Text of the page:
Jeffrey B. Endelman

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The computational algorithm SCHEMA was developed to estimate the disruption caused when amino acid residues that interact in the three-dimensional structure of a protein are inherited from different parents upon recombination. To evaluate how well SCHEMA predicts disruption, we have shuffled the distantly-related beta-lactamases PSE-4 and TEM-1 at 13 sites(More)
Creating artificial protein families affords new opportunities to explore the determinants of structure and biological function free from many of the constraints of natural selection. We have created an artificial family comprising 3,000 P450 heme proteins that correctly fold and incorporate a heme cofactor by recombining three cytochromes P450 at seven(More)
Recombination generates chimeric proteins whose ability to fold depends on minimizing structural perturbations that result when portions of the sequence are inherited from different parents. These chimeric sequences can display functional properties characteristic of the parents or acquire entirely new functions. Seventeen chimeras were generated from two(More)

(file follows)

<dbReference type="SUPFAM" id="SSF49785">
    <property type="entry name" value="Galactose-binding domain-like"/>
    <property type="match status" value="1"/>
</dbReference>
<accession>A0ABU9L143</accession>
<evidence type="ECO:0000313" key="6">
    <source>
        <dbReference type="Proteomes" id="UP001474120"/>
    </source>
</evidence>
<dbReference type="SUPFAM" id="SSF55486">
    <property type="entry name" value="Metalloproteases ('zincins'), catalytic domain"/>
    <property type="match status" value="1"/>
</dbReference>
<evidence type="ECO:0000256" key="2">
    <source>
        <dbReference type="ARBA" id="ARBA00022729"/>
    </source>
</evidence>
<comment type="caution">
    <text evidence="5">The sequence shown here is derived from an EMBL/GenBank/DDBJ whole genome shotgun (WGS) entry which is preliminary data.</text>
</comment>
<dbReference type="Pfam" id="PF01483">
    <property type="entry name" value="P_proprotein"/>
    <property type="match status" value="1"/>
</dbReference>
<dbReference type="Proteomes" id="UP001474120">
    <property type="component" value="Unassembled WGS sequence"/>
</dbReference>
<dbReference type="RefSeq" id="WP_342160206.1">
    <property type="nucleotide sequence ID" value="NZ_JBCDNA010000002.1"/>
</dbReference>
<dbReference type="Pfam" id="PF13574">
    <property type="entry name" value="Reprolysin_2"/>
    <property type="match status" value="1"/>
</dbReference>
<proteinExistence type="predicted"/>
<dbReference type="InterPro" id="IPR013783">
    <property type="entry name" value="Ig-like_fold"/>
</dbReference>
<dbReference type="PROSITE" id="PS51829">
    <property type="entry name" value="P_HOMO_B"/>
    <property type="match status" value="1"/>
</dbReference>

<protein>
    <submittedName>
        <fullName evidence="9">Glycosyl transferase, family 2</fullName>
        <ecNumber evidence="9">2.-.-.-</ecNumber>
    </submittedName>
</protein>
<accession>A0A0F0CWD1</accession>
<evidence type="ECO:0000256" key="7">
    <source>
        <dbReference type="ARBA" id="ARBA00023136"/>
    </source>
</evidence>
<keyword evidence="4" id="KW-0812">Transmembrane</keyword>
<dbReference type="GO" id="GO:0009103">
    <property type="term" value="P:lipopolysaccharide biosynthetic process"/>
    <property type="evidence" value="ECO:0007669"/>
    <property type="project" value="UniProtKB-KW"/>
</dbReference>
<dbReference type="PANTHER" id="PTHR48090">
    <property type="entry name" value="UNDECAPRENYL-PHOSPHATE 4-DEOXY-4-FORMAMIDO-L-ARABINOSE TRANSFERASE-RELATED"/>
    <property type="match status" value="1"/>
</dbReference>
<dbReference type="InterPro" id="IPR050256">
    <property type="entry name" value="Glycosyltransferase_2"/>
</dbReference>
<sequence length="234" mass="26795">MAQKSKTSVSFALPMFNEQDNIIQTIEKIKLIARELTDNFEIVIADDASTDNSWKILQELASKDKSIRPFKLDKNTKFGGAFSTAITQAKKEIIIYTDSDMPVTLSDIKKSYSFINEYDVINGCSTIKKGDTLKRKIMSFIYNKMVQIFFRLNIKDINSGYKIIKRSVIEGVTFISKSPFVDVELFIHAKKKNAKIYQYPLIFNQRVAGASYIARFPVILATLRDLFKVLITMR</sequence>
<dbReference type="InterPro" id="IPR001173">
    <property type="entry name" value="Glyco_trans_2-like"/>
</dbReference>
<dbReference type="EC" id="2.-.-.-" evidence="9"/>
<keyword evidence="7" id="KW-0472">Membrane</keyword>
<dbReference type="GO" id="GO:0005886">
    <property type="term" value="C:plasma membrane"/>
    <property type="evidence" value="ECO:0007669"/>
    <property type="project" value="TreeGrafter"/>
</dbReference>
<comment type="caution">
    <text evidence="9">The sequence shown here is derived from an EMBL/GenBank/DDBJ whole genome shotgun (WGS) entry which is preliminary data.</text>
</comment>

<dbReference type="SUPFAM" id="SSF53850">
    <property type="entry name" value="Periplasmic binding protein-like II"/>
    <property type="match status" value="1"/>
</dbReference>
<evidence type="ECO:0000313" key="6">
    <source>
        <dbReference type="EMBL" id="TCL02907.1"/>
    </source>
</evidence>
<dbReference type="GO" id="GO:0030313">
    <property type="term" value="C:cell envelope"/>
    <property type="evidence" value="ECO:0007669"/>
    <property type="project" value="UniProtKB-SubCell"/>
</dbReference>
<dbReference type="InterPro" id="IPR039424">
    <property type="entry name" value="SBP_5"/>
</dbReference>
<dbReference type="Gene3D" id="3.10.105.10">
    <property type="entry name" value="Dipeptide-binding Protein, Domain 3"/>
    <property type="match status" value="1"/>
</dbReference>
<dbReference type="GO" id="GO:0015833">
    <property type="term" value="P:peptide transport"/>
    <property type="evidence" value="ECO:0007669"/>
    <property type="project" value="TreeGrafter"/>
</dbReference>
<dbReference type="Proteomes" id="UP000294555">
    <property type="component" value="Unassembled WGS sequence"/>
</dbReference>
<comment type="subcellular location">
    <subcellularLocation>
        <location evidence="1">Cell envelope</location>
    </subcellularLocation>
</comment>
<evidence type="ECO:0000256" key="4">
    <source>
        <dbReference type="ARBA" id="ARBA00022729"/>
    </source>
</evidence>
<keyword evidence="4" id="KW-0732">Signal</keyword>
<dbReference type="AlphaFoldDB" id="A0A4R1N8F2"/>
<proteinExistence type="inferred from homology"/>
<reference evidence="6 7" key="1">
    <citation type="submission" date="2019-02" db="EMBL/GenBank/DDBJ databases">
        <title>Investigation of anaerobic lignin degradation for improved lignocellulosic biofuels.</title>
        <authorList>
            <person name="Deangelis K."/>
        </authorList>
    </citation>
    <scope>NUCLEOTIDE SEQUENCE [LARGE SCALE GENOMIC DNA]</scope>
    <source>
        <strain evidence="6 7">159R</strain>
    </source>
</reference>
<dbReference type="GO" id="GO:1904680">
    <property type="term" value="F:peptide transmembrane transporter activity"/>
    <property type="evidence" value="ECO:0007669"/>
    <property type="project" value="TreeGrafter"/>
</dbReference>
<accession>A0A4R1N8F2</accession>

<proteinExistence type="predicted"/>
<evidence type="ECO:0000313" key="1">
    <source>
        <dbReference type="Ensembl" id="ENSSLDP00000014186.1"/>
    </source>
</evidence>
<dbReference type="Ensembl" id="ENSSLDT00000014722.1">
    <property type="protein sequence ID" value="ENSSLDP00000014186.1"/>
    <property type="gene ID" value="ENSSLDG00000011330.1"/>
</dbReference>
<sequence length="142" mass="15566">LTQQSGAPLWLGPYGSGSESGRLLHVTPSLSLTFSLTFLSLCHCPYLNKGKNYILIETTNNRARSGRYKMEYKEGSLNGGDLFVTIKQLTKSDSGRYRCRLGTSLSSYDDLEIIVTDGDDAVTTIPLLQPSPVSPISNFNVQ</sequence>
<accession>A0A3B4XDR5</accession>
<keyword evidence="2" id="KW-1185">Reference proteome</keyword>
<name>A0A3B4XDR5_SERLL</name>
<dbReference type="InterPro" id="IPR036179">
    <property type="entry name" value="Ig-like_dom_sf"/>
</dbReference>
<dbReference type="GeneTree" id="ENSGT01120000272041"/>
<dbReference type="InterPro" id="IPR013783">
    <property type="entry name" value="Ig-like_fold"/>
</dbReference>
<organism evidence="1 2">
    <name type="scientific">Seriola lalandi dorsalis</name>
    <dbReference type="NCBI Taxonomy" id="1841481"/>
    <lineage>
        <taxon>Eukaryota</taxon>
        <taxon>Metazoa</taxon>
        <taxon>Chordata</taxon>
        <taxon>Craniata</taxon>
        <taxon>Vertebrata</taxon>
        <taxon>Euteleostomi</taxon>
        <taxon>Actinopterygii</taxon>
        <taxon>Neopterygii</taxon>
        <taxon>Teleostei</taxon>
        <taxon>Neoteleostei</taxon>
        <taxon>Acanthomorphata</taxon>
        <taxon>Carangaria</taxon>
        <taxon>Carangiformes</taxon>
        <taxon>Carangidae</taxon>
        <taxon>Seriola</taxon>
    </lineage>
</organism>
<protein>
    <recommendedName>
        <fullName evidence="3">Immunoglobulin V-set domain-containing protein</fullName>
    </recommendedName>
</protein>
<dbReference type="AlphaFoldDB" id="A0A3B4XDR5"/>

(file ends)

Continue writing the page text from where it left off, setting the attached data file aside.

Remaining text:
Protein function can be tuned using laboratory evolution, in which one rapidly searches through a library of proteins for the properties of interest. In site-directed recombination, n crossovers are chosen in an alignment of p parents to define a set of p(n + 1) peptide fragments. These fragments are then assembled combinatorially to create a library of(More)
Proteins created by combinatorial methods in vitro are an important source of information for understanding sequence-structure-function relationships. Alignments of folded proteins from combinatorial libraries can be analyzed using methods developed for naturally occurring proteins, but this neglects the information contained in the unfolded sequences of(More)
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